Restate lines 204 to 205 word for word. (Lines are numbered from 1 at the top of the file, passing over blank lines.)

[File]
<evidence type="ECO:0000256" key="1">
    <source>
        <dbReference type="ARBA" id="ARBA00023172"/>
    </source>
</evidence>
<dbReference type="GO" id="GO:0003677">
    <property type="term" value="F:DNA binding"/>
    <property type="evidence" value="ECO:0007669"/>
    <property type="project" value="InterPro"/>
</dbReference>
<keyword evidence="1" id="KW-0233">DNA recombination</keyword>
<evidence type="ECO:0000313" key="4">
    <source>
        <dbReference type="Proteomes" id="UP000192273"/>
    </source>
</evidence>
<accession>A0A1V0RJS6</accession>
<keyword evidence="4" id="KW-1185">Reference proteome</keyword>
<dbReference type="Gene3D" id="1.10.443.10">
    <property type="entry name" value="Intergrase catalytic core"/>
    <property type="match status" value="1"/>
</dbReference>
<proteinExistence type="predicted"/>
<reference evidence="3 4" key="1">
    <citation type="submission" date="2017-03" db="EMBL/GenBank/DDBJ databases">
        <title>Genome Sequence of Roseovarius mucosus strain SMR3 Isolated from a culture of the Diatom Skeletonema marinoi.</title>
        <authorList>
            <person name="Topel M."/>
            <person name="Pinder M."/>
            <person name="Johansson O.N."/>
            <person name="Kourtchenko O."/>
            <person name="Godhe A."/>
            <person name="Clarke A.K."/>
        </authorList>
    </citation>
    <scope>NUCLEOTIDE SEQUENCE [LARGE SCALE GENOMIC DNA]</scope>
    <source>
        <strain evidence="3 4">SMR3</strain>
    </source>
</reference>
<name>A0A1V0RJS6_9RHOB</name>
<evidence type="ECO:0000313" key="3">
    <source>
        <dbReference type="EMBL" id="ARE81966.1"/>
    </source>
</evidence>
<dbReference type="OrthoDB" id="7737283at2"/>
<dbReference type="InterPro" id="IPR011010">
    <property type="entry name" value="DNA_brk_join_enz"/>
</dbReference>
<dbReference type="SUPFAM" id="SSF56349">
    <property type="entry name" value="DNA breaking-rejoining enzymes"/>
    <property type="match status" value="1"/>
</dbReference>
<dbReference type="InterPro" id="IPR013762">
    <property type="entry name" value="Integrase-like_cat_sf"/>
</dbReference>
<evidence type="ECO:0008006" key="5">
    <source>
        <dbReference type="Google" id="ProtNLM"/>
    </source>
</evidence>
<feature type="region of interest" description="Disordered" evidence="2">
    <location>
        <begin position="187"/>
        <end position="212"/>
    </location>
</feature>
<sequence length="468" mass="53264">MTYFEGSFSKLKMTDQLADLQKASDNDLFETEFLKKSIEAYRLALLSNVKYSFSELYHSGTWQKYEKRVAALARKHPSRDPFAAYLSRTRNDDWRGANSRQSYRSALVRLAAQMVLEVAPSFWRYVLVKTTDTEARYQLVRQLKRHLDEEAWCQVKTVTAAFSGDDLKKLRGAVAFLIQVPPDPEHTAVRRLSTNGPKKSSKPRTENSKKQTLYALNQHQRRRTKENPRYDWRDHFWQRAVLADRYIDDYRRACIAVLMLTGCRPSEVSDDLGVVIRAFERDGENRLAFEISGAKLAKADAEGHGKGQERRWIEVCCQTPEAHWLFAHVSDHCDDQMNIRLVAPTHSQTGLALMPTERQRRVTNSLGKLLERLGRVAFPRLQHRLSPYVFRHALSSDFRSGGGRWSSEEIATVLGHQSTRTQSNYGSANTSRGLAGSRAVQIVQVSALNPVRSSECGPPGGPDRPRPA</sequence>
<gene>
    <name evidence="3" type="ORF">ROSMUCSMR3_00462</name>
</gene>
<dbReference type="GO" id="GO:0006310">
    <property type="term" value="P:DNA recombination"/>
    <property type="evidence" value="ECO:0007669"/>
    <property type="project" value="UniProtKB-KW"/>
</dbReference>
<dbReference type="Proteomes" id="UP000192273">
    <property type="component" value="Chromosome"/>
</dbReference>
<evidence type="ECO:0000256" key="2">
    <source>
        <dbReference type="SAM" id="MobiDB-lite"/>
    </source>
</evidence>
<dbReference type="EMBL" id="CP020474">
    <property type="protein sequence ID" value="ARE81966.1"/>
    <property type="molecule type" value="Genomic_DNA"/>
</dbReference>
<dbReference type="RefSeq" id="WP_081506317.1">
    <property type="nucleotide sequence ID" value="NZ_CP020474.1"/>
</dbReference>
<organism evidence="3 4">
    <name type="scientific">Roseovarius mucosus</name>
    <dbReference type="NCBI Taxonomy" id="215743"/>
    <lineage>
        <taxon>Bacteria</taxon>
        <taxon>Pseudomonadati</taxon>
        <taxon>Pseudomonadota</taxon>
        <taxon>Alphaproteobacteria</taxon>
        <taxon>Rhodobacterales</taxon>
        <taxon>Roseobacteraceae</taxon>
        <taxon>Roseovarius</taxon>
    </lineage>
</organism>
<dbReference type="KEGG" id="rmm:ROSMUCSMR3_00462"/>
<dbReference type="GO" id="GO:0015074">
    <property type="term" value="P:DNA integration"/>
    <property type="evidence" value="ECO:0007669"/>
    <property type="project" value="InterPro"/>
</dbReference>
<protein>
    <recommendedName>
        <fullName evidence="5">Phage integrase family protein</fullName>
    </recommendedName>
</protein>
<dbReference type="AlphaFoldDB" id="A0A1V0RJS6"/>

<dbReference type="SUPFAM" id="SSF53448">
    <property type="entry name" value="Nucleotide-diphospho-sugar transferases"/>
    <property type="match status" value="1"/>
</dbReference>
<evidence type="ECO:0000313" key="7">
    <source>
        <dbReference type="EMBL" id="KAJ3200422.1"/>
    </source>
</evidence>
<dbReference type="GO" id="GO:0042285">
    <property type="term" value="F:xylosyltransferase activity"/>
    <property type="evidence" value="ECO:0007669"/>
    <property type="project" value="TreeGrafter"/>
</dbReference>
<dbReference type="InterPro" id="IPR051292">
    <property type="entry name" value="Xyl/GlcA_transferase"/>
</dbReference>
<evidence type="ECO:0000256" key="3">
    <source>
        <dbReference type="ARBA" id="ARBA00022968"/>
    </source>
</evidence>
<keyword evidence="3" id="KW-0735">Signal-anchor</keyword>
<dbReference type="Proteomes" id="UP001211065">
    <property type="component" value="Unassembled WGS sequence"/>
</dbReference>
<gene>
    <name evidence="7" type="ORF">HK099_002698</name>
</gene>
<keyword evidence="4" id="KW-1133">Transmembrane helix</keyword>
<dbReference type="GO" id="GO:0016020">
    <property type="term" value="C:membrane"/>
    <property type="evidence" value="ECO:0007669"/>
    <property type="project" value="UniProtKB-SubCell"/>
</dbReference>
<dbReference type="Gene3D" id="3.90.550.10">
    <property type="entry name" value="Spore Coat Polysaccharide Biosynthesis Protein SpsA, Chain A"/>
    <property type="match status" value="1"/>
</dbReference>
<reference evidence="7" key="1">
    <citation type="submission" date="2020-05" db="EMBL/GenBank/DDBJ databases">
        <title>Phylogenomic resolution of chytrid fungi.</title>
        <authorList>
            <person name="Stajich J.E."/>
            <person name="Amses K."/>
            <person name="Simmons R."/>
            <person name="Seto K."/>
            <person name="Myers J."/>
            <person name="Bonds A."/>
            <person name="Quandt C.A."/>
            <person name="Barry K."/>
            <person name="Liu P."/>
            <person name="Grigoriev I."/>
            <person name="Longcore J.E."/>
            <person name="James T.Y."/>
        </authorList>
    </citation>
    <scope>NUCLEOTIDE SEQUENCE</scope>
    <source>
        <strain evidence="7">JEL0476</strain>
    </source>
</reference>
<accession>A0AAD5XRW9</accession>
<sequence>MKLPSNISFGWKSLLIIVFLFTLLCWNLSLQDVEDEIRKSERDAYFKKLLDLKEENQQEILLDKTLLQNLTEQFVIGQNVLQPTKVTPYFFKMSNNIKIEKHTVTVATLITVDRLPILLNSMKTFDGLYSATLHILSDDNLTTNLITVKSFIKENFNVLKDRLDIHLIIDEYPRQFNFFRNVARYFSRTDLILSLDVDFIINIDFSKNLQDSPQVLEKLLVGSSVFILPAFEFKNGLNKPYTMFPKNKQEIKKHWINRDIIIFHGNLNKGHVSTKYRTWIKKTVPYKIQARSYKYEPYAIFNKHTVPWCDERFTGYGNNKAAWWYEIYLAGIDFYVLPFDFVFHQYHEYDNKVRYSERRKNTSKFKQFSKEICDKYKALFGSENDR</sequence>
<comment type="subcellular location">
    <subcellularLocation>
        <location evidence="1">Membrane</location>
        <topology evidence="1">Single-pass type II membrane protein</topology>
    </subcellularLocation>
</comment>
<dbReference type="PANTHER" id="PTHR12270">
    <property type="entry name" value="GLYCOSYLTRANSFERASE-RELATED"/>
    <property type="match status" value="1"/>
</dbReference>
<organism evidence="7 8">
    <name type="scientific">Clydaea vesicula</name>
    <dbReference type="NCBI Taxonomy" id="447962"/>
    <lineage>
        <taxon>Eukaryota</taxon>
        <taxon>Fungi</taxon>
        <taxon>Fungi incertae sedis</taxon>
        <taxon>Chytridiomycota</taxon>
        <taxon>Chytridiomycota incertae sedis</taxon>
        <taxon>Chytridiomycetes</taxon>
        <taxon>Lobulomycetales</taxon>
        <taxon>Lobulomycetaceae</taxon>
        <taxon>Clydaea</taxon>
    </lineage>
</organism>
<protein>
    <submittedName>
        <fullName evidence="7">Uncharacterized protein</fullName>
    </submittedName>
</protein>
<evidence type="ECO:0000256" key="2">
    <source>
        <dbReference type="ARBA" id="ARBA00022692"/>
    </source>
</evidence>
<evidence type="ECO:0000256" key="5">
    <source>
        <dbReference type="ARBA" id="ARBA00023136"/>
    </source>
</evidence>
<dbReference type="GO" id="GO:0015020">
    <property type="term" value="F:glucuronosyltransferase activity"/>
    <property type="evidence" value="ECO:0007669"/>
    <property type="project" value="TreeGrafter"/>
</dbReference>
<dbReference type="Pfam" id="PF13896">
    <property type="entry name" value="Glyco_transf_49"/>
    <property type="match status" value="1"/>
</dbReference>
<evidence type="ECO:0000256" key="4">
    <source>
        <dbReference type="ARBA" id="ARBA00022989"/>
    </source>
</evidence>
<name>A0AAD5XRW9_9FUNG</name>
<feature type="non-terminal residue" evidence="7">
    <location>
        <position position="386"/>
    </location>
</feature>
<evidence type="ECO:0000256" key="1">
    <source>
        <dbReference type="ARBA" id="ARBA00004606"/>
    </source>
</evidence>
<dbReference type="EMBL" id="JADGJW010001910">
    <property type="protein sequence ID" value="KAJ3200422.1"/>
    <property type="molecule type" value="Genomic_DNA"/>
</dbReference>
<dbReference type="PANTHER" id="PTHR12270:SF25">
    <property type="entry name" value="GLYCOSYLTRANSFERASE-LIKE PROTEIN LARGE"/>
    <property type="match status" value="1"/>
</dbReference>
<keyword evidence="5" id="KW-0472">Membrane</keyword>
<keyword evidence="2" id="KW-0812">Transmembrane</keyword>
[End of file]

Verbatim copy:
        <taxon>Clydaea</taxon>
    </lineage>